An alternative to buying textbooks could be made possible in the near future.
Brandon McCoy and Caitlin Schaefer, future student body president and vice president, brought attention to the idea of open textbooks while campaigning.
Open textbooks are online resource textbooks that are “funded, published and licensed,” so they be used for students, according to McCoy, a junior economics major. Faculty members from various universities review the textbooks for quality and information. The textbooks offered “can be downloaded for no cost or printed at (a) low cost.”
There are benefits to both students and administration when it comes to using open textbooks. For students, open textbooks allow for students not to have to buy textbooks, but instead receive them through an online resource. This allows for a cheaper route for students to obtain their textbooks for classes.
“The goal of open textbooks is to reduce costs to students without diminishing the quality of educational tools used,” McCoy said. “The goal of everything we hope to do is improve the life of students while at the university. Finding ways to reduce costs in the face of increasing tuition and fees would help.”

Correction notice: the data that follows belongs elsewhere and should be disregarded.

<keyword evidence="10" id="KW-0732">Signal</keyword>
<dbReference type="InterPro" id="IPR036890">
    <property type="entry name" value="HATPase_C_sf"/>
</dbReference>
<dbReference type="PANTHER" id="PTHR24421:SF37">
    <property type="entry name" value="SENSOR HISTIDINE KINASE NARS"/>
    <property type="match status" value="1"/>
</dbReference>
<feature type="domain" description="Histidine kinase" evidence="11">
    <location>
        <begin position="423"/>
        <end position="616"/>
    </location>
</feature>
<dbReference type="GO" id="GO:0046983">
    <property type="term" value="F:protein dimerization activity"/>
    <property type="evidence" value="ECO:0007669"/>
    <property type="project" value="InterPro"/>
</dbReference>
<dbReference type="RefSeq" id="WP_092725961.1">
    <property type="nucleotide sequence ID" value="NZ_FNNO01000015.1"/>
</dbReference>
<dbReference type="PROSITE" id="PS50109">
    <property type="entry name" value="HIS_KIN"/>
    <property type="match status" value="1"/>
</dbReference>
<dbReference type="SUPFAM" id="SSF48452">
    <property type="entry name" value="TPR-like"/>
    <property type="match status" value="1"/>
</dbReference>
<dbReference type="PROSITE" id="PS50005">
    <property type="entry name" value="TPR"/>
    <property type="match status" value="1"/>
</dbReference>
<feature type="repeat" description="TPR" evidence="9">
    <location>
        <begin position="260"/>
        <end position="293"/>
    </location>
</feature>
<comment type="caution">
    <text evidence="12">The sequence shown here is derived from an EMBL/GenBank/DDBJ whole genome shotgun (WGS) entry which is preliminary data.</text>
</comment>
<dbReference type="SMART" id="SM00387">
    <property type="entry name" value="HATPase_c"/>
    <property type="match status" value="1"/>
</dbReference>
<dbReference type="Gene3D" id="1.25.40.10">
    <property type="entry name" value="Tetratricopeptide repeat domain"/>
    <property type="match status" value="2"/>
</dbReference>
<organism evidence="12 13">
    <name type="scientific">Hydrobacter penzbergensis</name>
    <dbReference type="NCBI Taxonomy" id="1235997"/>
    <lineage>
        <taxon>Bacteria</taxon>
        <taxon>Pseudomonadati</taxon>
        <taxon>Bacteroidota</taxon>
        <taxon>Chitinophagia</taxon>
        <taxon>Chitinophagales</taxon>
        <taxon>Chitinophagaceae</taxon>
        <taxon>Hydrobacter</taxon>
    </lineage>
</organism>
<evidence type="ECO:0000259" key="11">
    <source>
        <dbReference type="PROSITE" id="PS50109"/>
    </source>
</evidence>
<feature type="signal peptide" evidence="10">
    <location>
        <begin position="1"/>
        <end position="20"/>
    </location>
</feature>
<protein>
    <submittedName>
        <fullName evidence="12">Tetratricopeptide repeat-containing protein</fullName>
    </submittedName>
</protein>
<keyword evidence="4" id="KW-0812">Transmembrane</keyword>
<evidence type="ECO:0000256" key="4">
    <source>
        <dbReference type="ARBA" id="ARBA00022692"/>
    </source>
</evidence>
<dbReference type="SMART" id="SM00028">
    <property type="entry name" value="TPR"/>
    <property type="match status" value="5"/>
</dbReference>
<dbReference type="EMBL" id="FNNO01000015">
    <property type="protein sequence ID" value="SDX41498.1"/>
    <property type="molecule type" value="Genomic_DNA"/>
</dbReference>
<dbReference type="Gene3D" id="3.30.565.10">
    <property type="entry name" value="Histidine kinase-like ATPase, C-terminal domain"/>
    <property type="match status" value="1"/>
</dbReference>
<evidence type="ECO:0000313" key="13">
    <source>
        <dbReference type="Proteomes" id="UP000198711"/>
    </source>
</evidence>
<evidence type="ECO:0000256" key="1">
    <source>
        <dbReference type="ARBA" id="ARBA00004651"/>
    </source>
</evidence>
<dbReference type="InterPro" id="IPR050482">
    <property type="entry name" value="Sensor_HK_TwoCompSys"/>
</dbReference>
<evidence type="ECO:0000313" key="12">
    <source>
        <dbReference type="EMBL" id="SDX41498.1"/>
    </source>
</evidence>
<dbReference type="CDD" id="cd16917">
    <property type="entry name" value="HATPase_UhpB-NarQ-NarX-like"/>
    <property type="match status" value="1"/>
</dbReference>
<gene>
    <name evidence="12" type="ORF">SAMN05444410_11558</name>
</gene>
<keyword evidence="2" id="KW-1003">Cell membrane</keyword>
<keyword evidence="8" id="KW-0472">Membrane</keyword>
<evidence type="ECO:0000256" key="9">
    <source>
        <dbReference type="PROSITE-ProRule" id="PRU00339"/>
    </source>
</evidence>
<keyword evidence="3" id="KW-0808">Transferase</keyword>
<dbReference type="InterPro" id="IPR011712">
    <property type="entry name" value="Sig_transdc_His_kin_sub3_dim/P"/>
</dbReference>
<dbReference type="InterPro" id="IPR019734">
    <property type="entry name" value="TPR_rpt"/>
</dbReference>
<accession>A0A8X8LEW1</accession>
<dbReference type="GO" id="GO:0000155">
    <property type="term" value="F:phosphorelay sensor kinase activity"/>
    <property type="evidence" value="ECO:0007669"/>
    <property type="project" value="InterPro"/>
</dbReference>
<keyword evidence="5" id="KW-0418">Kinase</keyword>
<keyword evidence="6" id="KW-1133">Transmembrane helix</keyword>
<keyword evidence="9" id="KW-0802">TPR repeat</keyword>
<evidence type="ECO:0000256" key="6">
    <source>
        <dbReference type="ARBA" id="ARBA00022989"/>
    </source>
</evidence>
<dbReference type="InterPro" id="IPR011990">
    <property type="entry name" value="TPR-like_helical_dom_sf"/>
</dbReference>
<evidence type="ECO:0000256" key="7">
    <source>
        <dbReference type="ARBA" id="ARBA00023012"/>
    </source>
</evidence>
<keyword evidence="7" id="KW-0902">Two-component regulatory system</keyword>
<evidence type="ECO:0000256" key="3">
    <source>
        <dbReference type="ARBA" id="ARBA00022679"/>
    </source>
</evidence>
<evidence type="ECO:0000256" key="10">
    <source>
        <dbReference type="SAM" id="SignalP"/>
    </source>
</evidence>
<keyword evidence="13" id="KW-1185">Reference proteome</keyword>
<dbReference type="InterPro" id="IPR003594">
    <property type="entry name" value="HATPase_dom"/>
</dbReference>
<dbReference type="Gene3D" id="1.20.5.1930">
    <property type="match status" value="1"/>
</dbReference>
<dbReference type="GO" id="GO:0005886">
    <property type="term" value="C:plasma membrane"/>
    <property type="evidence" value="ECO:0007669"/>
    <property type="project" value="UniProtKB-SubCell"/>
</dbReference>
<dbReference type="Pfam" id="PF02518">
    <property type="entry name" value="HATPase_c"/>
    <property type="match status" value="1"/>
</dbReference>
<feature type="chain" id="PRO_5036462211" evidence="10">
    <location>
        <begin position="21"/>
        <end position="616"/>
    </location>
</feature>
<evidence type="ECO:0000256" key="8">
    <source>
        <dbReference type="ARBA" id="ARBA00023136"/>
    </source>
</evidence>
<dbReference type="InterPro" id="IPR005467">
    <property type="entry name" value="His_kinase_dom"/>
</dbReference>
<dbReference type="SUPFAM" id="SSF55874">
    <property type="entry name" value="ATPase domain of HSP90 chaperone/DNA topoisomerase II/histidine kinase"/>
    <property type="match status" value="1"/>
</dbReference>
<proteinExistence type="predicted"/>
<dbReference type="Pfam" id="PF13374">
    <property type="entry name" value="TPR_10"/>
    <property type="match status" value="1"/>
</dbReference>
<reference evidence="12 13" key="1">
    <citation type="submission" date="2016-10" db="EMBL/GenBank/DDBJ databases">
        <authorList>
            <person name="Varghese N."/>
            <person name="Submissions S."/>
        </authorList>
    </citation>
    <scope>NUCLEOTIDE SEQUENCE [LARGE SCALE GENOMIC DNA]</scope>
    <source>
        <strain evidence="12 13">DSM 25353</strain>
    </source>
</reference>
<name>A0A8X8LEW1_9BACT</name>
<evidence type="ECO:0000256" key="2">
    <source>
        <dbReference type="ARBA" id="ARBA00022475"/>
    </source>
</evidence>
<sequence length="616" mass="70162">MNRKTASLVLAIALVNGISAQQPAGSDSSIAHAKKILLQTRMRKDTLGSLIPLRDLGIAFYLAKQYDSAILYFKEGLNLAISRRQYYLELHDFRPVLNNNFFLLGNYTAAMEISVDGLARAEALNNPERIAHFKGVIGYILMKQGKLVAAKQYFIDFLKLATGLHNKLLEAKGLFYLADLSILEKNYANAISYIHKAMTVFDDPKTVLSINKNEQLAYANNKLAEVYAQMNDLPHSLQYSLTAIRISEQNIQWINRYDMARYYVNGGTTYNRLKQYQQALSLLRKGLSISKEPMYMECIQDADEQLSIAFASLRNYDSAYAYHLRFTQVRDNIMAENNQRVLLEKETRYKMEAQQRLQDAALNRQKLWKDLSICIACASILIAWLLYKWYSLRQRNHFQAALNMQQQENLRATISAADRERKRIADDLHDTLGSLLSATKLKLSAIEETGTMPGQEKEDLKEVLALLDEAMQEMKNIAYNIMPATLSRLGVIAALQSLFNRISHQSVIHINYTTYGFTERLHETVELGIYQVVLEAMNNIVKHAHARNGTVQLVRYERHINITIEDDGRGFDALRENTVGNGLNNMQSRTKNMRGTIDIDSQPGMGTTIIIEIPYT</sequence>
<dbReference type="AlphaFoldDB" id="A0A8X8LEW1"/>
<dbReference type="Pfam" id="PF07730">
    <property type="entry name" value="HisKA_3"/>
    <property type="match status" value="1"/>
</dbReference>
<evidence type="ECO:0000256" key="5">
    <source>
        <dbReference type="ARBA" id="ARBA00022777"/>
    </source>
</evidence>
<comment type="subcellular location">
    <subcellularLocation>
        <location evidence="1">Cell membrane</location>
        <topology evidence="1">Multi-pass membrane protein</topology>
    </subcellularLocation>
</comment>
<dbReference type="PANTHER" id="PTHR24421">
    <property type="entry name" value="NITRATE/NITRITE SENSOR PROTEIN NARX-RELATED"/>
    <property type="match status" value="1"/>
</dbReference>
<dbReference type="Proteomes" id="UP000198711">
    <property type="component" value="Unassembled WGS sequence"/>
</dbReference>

Tom Peters, dean of library services, agreed with the push for open textbooks.
“The open textbook movement is trying to offer more options that are cheaper, possibly better, (and) more current,” Peters said.
The Open Textbooks would come from Missouri Bibliographic Information User System. This is a “consortium of libraries,” that across Missouri, helps libraries with online resources, Peters said.
MOBIUS has also submitted a proposal for Open Textbooks at Missouri State.
Peters, who sits on the board for MOBIUS, said that the executive director of MOBIUS has made a proposal for Missouri State to implement the open textbook program.
The “consortium” would be at a minimal cost and would be as many textbooks as Missouri State could use for course material.
“Sometimes buying in a group can save the individuals a lot of money,” Peters said.
Through open textbooks, students would be able to save money because of the agreement with MOBIUS.
Implementing open textbooks is currently in the development stages and will need time and support to start, McCoy said.
“Undertaking a project of this magnitude and prominence takes time, especially since it relies on faculty support and adjusting class curriculum to fit a new textbook,” McCoy said. “Our goal is to work with faculty to pilot this in a class or two in spring 2018. Depending on the success, we would push for more classes to adopt open textbooks,” McCoy said. “This is something that won’t happen overnight, but definitely something we can push to become a reality.”